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Which Exercise Is Best for Abdominal Activation?

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The development of a strong and stable core has been linked to better physical performance, less back pain and other benefits. There are many exercises designed to strengthen the core, but which are most effective? This question was posed in a recent issue of the Journal of Orthopaedic & Sports Physical Therapy (2010; 40 [5], 265–76).

The study pitted eight stability ball and two floor-based abdominal exercises against one another to determine which activated the most lumbopelvic hip complex musculature. Stability ball exercises included roll-out, pike, knee-up, skier, hip extension right and left, decline push-up and seated march. The floor-based crunch and bent-knee sit-up were also included. The 18 participants performed five repetitions of each exercise while electromyographic data were collected. This information was contrasted against voluntary isometric contractions to obtain a control.

“The roll-out and pike were the most effective exercises in activating upper and lower rectus abdominis, external and internal obliques, and latissimus dorsi, while minimizing lumbar paraspinals and rectus femoris activity,” stated the study authors.

IDEA author Carrie Michele Myers, owner of CarrieMichele Fitness Studios in Barre, Vermont, is not surprised by this finding. However, she urges caution when learning the roll-out and pike. “These are advanced exercises, and if you isn’t strong enough to perform them properly, you can risk injury.” Following are Myers’ suggestions for reaping the most benefit from the roll-out and pike.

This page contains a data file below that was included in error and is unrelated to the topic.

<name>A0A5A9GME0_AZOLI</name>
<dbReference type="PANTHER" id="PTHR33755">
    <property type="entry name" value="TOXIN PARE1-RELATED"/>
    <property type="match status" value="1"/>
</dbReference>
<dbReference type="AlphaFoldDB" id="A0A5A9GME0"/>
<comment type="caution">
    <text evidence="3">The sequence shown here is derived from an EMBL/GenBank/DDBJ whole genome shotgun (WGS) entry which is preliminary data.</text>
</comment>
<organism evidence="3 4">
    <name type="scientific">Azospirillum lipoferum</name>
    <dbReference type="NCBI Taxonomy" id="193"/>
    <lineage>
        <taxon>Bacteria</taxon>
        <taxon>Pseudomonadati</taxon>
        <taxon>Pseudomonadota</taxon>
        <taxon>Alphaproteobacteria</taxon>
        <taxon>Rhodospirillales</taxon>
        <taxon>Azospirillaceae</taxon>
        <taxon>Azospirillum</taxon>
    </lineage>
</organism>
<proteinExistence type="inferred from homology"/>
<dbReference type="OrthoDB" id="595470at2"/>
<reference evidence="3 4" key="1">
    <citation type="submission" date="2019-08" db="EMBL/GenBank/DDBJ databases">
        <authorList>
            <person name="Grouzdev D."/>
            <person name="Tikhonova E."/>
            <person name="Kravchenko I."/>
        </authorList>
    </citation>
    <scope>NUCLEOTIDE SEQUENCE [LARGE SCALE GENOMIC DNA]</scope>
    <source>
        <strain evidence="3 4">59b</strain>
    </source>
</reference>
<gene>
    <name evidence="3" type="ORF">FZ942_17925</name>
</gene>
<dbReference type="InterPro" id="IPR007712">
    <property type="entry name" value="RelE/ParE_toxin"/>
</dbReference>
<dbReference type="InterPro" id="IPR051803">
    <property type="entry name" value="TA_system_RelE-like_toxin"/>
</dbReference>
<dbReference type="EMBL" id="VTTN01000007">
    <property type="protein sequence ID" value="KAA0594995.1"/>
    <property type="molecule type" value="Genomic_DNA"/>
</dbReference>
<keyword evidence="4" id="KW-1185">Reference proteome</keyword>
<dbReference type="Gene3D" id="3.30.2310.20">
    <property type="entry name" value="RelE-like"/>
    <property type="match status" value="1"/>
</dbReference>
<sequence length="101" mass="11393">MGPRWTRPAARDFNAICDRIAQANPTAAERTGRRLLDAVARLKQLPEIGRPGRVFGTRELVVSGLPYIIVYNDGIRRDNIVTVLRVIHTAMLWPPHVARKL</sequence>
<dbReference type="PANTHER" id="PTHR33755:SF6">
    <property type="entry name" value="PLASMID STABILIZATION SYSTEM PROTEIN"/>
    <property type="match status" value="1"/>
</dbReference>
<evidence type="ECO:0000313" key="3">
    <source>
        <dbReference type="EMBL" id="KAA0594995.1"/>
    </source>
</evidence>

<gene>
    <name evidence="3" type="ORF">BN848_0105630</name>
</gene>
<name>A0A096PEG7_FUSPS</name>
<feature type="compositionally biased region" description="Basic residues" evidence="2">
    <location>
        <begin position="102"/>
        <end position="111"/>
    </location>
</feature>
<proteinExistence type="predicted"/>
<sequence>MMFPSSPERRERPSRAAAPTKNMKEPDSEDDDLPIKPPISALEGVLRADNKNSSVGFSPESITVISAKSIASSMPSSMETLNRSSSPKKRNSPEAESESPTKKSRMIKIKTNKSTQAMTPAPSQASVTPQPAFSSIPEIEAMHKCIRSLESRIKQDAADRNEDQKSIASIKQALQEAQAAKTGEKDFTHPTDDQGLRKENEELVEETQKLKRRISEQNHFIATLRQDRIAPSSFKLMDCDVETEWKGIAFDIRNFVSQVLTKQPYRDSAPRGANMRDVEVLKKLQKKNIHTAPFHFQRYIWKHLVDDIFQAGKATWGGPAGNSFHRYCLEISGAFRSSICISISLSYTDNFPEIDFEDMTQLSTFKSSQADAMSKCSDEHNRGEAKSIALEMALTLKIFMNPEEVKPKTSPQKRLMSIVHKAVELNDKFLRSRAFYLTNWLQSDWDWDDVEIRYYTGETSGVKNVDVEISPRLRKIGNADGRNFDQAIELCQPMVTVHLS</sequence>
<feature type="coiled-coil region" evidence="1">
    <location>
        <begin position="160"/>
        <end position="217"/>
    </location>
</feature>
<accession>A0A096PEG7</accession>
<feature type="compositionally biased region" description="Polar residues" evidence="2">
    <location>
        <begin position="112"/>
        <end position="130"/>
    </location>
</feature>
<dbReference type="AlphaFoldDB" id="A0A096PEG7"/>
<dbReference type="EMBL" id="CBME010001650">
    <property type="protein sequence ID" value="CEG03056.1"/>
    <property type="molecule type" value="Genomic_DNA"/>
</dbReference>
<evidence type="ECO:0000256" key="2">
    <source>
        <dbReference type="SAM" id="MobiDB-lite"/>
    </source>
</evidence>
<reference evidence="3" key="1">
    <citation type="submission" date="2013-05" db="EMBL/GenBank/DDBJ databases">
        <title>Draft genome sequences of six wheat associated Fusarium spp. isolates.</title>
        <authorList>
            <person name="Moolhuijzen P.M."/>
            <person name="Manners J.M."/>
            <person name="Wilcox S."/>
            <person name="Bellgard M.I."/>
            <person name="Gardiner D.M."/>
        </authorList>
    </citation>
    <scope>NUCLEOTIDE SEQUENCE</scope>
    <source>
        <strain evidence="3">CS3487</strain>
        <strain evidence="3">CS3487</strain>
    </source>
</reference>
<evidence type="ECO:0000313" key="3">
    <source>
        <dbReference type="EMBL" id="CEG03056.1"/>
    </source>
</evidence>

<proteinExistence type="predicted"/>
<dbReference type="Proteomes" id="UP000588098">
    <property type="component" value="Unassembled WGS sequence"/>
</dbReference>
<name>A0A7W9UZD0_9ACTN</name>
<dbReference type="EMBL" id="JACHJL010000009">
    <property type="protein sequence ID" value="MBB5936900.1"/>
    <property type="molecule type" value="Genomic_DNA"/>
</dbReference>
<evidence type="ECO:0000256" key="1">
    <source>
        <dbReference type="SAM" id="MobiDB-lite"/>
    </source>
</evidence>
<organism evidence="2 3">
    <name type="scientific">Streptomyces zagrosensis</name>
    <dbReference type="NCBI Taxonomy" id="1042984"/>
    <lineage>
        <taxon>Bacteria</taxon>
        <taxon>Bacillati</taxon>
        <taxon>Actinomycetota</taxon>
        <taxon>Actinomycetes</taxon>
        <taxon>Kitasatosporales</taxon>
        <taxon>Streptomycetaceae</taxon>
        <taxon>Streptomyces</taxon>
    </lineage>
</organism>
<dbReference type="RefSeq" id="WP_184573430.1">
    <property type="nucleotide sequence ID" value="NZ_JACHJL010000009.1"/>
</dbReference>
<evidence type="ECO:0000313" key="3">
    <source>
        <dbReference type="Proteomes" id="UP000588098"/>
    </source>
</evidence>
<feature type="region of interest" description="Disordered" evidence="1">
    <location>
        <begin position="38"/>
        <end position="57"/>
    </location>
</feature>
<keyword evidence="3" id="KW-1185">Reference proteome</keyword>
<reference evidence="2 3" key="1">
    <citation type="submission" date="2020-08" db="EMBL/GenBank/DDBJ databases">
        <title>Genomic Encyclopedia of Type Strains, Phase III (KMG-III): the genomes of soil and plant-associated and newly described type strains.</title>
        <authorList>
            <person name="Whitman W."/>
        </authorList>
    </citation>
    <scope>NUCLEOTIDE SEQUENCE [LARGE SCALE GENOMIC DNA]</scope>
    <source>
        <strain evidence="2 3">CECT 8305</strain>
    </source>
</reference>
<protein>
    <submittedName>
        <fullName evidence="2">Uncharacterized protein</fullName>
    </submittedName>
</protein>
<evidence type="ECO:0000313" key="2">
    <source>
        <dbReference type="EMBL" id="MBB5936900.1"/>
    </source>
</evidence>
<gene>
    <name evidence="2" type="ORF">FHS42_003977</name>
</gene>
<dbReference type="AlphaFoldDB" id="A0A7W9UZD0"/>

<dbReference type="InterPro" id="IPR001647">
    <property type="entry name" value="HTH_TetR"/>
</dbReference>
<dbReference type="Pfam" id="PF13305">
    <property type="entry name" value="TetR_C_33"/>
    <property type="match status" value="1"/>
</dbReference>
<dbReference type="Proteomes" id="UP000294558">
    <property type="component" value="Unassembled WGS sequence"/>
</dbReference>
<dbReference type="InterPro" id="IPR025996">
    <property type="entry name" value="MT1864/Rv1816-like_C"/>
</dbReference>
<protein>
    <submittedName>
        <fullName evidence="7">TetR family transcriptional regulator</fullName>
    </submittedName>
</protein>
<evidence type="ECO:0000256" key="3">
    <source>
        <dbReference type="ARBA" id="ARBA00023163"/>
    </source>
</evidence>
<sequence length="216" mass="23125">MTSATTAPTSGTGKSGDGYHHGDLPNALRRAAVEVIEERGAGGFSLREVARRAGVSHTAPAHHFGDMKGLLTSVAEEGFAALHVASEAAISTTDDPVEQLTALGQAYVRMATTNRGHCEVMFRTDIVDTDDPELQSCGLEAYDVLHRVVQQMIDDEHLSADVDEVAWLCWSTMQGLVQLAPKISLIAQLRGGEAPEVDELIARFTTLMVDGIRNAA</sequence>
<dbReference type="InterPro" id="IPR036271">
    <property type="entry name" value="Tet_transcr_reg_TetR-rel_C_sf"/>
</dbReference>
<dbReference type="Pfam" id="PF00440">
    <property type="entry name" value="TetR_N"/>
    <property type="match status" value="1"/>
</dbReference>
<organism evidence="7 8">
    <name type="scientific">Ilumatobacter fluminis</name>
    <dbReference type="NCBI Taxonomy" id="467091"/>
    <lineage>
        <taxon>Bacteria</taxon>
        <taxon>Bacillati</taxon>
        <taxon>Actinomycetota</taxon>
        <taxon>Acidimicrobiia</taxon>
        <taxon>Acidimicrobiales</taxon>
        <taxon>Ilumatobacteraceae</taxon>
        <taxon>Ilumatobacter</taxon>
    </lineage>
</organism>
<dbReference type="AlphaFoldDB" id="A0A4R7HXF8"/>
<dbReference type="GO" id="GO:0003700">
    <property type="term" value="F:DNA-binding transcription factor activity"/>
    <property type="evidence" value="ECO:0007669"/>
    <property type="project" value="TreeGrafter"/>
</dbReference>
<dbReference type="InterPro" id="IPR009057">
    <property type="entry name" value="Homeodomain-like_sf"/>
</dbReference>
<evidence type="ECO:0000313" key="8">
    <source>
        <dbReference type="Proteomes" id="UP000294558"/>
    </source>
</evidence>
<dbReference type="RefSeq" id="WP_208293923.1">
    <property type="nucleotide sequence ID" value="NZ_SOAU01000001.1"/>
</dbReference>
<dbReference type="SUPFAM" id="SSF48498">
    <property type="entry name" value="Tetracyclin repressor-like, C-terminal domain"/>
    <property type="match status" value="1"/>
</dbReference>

Roll-Out. Place elbows on ball with knees on floor. Brace abdominals, pull them into spine and contract glutes. Slowly let ball roll forward until you can no longer maintain neutral spine. Return to start. Advanced exercisers may perform this exercise on the toes.

Pike. Place feet on ball and hands on floor as in push-up position. Spread fingers to distribute weight. Brace abdominals and pull them toward spine. In one motion lift hips upward, keeping spine neutral, and bring toes and ball toward upper body. When this move is performed correctly, the body will make an A-frame shape. Pause, and return to start position.

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Ryan Halvorson

Ryan Halvorson is an award-winning writer and editor. He is a long-time author and presenter for IDEA Health & Fitness Association, fitness industry consultant and former director of group training for Bird Rock Fit. He is also a Master Trainer for TriggerPoint.

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